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Many-body delocalization dynamics in long Aubry-André quasiperiodic chains

by Elmer V. H. Doggen, Alexander D. Mirlin

This is not the current version.

Submission summary

As Contributors: Elmer Doggen
Arxiv Link: https://arxiv.org/abs/1901.06971v1
Date submitted: 2019-01-23
Submitted by: Doggen, Elmer
Submitted to: SciPost Physics
Domain(s): Theor. & Comp.
Subject area: Condensed Matter Physics - Theory

Abstract

We theoretically study quench dynamics in an interacting one-dimensional spin chain with a quasi-periodic on-site field, also known as the interacting Aubry-Andr\'e model of many-body localization. Using the time-dependent variational principle we assess the late-time behaviour for chains up to $L = 50$. The choice of periodicity of the quasi-periodic potential influences the dynamics, which is explained in terms of properties of the non-interacting problem. Furthermore, the decay of antiferromagnetic order is faster than a power law, and finite-size effects on the value of the critical disorder are weaker than in the purely random case.

Current status:
Has been resubmitted


Reports on this Submission

Anonymous Report 2 on 2019-3-21 Invited Report

Strengths

1- Application of TDVP to the quasiperiodic (QP) interacting system

Weaknesses

1- Proper convergence of the method with time-step and bond-dimension is not established
2- Conclusion about the drift of the dynamical exponent is drawn from a regime were the data doesn't appear to be converged
3- The study doesn't bring much new information compared to literature.
4- Poor presentation, which doesn't allow to read the results conveniently

Report

The authors numerically study the dynamics in a quasiperiodic (QP) interacting spin chain, which shows a MBL like transition as a function of the strength of the QP potential.

In their introduction the authors claim:

"The aim of the present work is to investigate the differences between purely random
and quasi-periodic disorder at system sizes inaccessible to exact diagonalization, using the
newly developed numerical technique of the time-dependent variational principle as applied
to matrix product states"

This statement is however misleading, since dynamics in QP interacting systems was studied using MPS based method in both [37] (L=100-200) and 10.1073/pnas.1800589115, for systems of up to 800 sites (cf, to L=50 that the authors use in this work). In fact one of the accents of 10.1073/pnas.1800589115 is on finite-size effects and comparison to the disordered case.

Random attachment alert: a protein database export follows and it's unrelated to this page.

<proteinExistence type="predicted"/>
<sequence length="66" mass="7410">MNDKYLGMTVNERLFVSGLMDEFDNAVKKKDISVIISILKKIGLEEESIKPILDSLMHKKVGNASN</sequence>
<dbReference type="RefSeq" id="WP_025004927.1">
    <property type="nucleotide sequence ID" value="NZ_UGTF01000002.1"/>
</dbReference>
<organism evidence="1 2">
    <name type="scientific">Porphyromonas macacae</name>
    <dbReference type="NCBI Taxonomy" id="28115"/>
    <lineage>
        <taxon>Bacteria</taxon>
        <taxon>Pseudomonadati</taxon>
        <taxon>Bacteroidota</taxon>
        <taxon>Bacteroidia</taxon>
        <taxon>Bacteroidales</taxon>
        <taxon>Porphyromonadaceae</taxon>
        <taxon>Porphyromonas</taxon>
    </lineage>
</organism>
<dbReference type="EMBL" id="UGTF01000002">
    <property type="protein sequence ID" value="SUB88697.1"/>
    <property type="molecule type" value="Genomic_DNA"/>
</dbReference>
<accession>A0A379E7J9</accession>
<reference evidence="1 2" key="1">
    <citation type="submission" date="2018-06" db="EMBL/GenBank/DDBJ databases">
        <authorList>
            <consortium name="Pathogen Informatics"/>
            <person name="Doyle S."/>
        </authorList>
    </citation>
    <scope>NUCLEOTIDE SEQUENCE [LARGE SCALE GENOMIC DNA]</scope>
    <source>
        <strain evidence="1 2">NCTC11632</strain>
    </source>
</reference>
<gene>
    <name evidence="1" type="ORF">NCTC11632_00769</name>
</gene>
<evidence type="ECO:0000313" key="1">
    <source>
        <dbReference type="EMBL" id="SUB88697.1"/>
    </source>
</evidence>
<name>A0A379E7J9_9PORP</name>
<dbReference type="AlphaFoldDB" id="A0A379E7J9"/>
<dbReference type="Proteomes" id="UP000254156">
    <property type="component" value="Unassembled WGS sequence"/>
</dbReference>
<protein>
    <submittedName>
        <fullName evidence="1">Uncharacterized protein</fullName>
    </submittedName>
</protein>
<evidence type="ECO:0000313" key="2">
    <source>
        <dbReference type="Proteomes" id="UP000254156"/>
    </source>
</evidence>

However, my main concern is not even with the originality of the work, but with the validity of its results. The authors use a very low bond dimension (xi<64, compared to xi=1000-2000, many time used in TEBD), and their method (1-site TDVP) doesn't allow them to estimate the discarded weight. Moreover, the comparison between the two shown bond-dimensions are done on a logarithmic scale and for different "disorder" realizations, which doesn't allow to estimate the time until which the results are reliable.

From Fig 1 it is obvious that this time is not longer than t~100 (which is also probably a conservative estimate). This can also seen from the comparison to TEBD, which the authors provide in their reply. Although the graph is also on a log-log scale, for W=4, the divergence with TEBD occurs already at t<100, where TEBD results appear to converge, as far as one ca n judge from this plot. While one can see that TEBD saturates the bond dimension 256 already at times t=20, the actually meaningful information is the accumulated discarded weight, which the authors don't provide.

As on can see from Fig 3 for t<100 and W=4, the drift in the dynamical exponent, which is one of the main results of the work is not significant, and in any case probably lies within the error bars (which are not shown for some reason). For W>5 the oscillations in the exponent do not allow to extract a coherent message, though the convergence issues I raised above, are presumably better there.

Another issue, which is not discussed in the paper is the convergence with respect to the time-step. Following a request by the first referee the authors do specify the time-step dt=0.1, in their reply, but don't provide any evidence that this time-step is sufficient to go to t=300 and W=8 for example.

In view of the above I agree with the report of the first referee that the conclusions of this work are most probably based on not converged data, and are therefore doubtful. I therefore do not think that the paper stands by the standards of SciPost.

Requested changes

See report

  • validity: low
  • significance: low
  • originality: low
  • clarity: high
  • formatting: reasonable
  • grammar: excellent

Anonymous Report 1 on 2019-2-15 Invited Report

Strengths

1. Application of time-dependent variational technique with matrix product states to the problem of MBL with quasi-periodic disorder